Friday, February 24, 2012

You can't afford *not* to buy a Death Star!

A few years ago, someone (I can't recall who -- the link is dead) estimated it would cost $15 septillion to build a Death Star. I estimated it would cost several orders of magnitude less, considering that the original estimate was based on Earth's primitive and costly methods of transporting material into orbit. Now some students at Lehigh have estimated the cost at about $850 quadrillion. Kevin Drum points out that this is far less intimidating than it might look. If we wait about 500 years to build it (at which point our technology might have advanced to Star Wars-like levels), this figure will only be about 65 times world GDP. Spread the project out over 20 years, and that's only 3 times world GDP. Moreover, spread it out over the wealth of tens of thousands of star systems in the Galactic Empire, and suddenly this is looking quite affordable.

Drum concludes from this that building the Death Star was "totally worth it." Well, that's not obvious. One must ask, compared to what? I mean, what was the point of the Death Star in the first place? To intimidate planets that might have considered undermining the Empire. It couldn't be everywhere at once, but the example of destroying Alderaan had to have served as a deterrent for other planets. Notably, the Rebellion had few options for bases after that. They stayed on an ice planet briefly, and after that had to wander space in a few random ships. But, of course, the deterrent value was limited, since the Death Star had been destroyed. Everyone knew the Empire could build another one, but until they did, the threat was going to wane. So they threw together another one, which again got destroyed.

Now, just as building a Death Star sent an important message to non-compliant planets, destroying a Death Star sent a powerful signal, as well. It was a huge public relations coup for the Rebellion. So the Death Star, while a devastating weapon, was also a tempting target. There were some basic conceptual design flaws (both versions were destroyed by a small smuggling ship and a handful of single-person fighters), but really, even if it had survived Yavin, it was doomed to spend much of its operational time fighting off attackers, simply by virtue of being such a big fat target.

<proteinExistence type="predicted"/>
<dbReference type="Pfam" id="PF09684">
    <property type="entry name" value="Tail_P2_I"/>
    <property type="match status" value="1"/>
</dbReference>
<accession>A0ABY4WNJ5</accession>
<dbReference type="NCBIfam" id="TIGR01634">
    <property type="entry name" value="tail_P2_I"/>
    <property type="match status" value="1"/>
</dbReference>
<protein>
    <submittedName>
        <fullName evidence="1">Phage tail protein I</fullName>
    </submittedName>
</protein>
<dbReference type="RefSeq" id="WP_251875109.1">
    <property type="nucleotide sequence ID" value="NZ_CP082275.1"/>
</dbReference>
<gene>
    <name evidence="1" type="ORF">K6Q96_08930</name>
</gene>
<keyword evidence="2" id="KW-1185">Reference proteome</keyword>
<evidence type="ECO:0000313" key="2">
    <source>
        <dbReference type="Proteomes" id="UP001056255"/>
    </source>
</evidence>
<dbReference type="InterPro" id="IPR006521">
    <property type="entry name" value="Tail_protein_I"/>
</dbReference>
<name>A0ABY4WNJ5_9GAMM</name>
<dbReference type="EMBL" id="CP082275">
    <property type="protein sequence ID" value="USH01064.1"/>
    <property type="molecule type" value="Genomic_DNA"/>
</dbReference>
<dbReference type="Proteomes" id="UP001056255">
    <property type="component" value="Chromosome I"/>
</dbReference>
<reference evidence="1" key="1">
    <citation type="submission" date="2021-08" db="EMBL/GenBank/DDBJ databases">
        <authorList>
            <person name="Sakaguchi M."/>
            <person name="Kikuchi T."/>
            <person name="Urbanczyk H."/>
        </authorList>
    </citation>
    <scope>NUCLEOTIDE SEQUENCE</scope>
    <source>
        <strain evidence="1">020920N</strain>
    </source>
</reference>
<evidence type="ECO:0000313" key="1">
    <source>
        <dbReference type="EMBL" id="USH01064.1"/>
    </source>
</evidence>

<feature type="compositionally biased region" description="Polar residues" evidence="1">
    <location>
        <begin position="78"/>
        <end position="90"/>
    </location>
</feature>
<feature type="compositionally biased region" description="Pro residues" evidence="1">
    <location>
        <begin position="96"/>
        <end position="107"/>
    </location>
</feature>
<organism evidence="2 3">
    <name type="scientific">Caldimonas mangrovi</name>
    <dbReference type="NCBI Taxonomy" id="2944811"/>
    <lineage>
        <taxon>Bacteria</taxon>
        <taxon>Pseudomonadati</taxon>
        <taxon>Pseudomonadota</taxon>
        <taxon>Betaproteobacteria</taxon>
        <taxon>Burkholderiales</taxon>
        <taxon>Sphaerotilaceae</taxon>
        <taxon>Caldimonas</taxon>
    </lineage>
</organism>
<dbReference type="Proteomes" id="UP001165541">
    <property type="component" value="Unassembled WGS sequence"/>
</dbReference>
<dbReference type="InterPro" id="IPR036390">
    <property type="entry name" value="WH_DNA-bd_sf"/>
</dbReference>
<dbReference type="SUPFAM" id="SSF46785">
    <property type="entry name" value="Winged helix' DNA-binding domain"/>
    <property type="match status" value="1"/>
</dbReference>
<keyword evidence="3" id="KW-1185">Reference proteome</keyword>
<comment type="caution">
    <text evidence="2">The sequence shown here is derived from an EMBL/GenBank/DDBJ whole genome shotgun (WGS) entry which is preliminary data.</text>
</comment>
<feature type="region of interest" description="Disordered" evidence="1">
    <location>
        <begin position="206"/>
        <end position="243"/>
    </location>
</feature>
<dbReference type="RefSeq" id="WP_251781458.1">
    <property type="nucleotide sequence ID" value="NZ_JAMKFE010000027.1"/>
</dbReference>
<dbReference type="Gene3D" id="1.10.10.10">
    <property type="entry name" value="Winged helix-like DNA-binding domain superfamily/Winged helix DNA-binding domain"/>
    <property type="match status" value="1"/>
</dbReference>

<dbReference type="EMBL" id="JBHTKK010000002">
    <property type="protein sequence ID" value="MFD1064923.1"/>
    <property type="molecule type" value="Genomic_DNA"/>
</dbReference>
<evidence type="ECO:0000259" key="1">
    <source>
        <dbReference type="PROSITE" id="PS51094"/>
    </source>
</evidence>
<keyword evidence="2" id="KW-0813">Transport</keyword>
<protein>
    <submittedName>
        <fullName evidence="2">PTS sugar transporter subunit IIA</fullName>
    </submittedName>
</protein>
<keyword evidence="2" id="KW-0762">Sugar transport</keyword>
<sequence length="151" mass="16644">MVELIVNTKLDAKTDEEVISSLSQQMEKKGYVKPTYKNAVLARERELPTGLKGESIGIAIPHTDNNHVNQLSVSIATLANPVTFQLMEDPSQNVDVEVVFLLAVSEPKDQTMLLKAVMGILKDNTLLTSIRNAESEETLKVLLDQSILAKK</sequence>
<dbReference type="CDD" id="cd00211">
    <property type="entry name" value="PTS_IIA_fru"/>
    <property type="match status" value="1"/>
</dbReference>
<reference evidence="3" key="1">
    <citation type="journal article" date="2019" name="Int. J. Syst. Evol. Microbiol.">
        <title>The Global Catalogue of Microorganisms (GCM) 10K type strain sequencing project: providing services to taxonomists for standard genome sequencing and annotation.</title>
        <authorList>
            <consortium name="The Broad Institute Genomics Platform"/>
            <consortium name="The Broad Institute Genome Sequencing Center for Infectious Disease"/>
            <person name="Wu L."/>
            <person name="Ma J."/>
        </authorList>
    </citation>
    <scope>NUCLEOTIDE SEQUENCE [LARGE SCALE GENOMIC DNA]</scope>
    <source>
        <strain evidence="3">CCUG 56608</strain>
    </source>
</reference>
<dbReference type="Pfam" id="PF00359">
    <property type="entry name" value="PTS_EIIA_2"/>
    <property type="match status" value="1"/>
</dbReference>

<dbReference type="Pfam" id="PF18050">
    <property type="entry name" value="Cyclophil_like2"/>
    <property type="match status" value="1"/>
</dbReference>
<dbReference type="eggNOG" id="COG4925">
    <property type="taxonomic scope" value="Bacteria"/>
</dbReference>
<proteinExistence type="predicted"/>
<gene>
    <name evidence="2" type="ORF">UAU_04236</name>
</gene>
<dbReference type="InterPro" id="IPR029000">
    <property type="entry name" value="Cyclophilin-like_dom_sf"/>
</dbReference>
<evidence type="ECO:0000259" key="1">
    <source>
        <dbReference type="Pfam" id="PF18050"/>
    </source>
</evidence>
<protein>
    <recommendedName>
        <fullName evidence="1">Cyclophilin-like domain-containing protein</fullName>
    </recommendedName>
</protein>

Had the Empire instead used that money to build thousands of additional star destroyers, that likely would have been a much wiser investment. Then they really could be everywhere at once. Hell, park one in orbit around every system in the Empire. Then when Leia says, "They're on Dantooine," Tarkin can just call up the ship hovering over Dantooine and say, "Are there rebels there?", and the captain can say, "Uh, no. She's lying." Saves a lot of time. Plus, even if the rebels could down one or two star destroyers, that doesn't provide them with anywhere near the public relations value of taking down a Death Star.

So, on balance, I'd say it was a bad investment, even if an affordable one.

One other point: It was really stupid to put both the Emperor and his chief enforcer on an uncompleted Death Star right before an attack they knew was coming. Had Vader and Palpatine been back on Coruscant when that went down, the Rebels would have won an impressive victory, but the Empire wouldn't have fallen. It would have been like Al Qaeda sinking the USS Nimitz -- serious, to be sure, but hardly death to America.

19 comments:

Greg Hao said...

Death Star is kind of like an aircraft carrier in that sense. And I'll also note that for most of The Republic's existence, there was no Death Star. It was destroyed at the end of the first film, thereby making the fact that The Republic was hiding on Hoth, not because of the Death Star. And they were routed no because of the existence of a Death Star but because of overwhelming troops from the Empire.

Seth said...